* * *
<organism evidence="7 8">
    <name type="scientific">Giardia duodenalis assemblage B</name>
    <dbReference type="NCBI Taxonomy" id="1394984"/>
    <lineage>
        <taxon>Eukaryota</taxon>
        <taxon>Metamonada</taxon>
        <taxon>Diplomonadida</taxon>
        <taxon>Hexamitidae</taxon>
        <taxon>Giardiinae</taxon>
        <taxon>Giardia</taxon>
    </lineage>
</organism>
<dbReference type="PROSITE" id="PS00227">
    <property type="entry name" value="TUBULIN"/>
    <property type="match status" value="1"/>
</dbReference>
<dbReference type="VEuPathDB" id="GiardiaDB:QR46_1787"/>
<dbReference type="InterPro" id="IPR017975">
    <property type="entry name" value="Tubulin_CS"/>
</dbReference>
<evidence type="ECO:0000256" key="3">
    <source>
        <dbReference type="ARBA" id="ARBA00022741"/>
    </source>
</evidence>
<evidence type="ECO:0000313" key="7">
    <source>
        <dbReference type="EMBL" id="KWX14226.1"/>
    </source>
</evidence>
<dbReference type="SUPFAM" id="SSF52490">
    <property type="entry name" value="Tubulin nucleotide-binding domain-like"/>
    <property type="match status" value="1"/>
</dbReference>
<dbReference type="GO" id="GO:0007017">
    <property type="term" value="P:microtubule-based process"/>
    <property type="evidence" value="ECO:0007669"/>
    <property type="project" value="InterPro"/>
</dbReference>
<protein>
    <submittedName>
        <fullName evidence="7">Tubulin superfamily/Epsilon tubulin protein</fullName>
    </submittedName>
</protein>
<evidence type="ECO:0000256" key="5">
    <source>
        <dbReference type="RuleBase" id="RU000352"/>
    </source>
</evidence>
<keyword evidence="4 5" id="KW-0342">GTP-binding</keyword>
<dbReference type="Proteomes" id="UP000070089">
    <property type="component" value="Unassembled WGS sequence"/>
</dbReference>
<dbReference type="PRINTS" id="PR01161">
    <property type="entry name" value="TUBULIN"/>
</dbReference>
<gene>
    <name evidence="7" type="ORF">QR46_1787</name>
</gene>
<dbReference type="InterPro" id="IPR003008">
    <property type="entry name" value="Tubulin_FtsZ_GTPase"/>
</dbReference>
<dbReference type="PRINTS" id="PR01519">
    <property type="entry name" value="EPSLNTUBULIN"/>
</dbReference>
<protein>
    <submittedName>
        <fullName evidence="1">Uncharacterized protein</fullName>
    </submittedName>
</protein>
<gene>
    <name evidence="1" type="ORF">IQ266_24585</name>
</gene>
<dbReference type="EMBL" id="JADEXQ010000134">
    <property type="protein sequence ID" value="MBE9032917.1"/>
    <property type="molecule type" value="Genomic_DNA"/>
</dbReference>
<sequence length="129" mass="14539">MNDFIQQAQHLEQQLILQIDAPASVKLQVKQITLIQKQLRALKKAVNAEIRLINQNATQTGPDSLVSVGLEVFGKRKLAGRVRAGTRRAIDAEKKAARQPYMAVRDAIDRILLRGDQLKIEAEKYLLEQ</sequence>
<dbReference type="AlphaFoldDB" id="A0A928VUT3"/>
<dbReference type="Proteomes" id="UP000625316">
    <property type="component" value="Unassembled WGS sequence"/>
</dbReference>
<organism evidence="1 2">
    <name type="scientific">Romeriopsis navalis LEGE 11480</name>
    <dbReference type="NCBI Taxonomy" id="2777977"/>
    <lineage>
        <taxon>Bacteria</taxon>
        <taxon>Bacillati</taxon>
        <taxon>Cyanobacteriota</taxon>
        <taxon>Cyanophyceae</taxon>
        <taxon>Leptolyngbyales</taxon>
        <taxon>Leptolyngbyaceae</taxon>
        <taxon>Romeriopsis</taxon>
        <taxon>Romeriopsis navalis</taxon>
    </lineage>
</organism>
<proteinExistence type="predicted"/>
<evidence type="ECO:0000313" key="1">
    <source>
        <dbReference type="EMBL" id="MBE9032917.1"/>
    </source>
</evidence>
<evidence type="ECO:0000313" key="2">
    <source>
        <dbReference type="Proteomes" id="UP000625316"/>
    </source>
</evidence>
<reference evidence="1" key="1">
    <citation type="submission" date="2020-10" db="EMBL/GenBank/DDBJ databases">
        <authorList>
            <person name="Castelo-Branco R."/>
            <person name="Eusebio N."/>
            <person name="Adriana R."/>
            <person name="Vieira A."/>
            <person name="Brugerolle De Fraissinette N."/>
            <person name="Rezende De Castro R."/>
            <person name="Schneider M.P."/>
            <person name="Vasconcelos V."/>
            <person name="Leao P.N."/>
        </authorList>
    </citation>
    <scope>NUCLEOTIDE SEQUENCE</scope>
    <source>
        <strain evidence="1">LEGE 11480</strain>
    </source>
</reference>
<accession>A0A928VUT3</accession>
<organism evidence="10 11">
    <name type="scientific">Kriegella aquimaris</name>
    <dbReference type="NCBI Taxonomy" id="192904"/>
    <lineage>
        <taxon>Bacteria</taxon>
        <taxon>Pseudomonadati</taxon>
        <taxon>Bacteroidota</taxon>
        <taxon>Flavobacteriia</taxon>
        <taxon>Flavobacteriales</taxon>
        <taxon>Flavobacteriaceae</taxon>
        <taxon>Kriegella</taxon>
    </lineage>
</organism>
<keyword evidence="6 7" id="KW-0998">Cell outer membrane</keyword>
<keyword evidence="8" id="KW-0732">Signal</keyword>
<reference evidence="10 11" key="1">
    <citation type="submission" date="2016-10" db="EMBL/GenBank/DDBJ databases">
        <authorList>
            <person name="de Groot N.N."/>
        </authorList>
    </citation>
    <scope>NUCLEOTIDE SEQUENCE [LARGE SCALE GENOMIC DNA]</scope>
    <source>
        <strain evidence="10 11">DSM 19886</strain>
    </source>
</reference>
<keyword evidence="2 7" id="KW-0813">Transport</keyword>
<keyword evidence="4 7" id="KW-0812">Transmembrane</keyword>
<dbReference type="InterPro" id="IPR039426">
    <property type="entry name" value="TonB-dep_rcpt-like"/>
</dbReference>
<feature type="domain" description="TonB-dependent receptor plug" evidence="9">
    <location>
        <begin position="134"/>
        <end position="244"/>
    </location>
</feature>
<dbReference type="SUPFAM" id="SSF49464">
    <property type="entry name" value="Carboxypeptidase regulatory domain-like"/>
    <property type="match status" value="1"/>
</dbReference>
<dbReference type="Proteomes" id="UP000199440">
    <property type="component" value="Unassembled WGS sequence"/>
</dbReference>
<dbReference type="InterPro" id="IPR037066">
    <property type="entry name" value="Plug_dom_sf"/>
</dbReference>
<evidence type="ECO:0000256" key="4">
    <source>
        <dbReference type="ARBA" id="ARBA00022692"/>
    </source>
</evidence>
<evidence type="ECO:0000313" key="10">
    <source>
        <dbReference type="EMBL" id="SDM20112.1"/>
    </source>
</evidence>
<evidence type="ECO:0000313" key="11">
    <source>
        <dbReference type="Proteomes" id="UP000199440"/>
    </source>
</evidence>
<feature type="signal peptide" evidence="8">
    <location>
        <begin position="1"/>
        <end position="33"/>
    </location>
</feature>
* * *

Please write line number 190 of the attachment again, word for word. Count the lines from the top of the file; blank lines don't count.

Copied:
<feature type="signal peptide" evidence="8">